Cox speech on executive comp disclosure
By Cydney Posner
You might be interested in some comments about proxy disclosure under the new rules made recently by SEC Chairman Christopher Cox in a speech to a Corporate Governance Summit at USC. To read the speech, click here.
With regard to the plain English requirement, Cox observes that "alarm bells are ringing. Already we're seeing examples of over-lawyering that are leading to 30- and 40-page long executive compensation sections in proxy statements." Cox attributes the problem, not to the complexity of the SEC's own requirements of course, but rather to lawyers' needs to erect "a sturdy defense against potential claims that something was left out or improperly expressed."
According to Cox, an IR firm analyzed 40 companies' CD&As for their level of compliance with the plain English requirement, determining that all 40 of them fell "far short of accepted standards of readability. In fact, they found that most of the disclosure documents failed even to meet the readability standards that states require for insurance forms."
First, the disclosures were too long, with the median length for the CD&A of 5,472 words and the longest being more than 13,500 words, longer than a full-length feature in the New Yorker. Amusingly, Cox notes that the SEC "had it in mind that they'd be just a few pages long." (Of course, these rules were brought to you by the same folks who initially estimated that the cost imposed by SOX 404 (internal control) for outside professionals would average approximately $34,300 per company!)
Ok (she notes grudgingly), there may be some merit to his argument. Apparently, there are some "readability" models, linguistic tools that measure the readability of English prose, based on sentence length and the number of complex words. Under the Gunning-Fog index, writing that's aimed at a general audience should have a Fog Index number of less than 12. The WSJ scores between 11 and 12, while Readers' Digest scores an 8. However, the average Fog Index for the CD&As in the sample was 16.45 (with a maximum on the scale of 17), about the same as an academic paper or a Ph.D. dissertation. Of the 40 companies in the sample, 15 maxed out at 17, and the most readable CD&A in the group came in at 14.02.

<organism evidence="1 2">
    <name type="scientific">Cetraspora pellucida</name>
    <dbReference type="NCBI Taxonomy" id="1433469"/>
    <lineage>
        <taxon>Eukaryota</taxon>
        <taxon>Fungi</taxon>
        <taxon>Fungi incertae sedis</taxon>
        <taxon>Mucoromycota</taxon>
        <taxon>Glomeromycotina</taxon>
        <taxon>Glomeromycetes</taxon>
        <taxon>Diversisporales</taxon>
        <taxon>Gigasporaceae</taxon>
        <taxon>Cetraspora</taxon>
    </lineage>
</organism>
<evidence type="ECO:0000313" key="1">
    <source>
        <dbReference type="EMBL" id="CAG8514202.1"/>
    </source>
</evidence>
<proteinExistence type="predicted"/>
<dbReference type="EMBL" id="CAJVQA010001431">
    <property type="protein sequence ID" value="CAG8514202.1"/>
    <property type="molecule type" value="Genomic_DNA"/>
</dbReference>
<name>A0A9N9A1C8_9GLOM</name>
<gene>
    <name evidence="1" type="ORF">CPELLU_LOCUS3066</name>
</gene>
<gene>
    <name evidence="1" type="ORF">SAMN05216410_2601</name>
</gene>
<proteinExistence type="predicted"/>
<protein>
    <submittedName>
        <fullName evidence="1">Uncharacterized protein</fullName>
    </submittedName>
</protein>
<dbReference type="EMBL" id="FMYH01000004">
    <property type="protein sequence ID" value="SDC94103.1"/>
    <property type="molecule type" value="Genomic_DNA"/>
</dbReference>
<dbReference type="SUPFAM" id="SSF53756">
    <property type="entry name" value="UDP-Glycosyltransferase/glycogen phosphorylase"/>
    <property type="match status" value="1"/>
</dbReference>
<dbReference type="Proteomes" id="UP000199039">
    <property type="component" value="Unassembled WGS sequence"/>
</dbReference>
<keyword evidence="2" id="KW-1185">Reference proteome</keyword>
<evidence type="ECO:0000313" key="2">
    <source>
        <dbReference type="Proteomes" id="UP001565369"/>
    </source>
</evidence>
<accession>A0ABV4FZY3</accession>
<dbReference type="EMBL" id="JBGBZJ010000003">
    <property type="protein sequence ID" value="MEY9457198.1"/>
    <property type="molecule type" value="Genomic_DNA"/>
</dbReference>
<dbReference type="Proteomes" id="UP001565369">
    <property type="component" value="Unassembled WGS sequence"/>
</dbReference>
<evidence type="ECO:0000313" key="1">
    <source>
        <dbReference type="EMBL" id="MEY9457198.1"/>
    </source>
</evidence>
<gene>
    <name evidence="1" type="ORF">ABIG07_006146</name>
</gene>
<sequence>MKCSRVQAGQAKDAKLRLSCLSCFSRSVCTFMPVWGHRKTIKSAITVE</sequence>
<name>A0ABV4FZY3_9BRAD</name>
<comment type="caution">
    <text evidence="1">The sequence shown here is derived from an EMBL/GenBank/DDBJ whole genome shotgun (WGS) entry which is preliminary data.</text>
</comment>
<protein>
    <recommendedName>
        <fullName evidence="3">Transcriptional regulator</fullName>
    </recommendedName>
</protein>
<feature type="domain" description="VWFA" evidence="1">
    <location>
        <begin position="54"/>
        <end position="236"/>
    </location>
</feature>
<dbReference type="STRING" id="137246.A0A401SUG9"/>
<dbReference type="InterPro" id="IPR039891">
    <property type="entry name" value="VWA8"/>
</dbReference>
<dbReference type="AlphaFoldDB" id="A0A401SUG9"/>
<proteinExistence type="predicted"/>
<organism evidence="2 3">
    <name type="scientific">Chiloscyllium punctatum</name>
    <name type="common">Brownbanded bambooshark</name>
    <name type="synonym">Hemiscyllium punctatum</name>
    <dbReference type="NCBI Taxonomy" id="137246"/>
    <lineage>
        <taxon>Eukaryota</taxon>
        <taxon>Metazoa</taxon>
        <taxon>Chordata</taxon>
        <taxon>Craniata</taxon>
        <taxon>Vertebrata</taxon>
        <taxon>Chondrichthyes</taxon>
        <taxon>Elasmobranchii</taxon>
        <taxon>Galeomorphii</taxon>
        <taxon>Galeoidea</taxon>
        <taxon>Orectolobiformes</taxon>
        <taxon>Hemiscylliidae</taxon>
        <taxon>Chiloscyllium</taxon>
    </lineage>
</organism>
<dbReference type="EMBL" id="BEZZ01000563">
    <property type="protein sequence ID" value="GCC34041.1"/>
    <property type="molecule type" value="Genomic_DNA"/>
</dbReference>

The results were even worse using the Flesch Reading Ease test, essentially an algorithm that computes readability based on the complexity of the words used (the average number of syllables per word) and the average number of words per sentence. With scores ranging from 0 to 100 (with 100 being the best), Readers' Digest averages about 60 to 70 and, under state standards, insurance forms typically must score between 40 and 50. In the sample of 40 proxy statements, the average CD&A score was just 34.86. Although Cox acknowledges that, like "the grammar check in Microsoft Word, they wouldn't recognize poetry if they saw it," the SEC's own review (and we all know how well the SEC writes) concluded that we have a long way to go.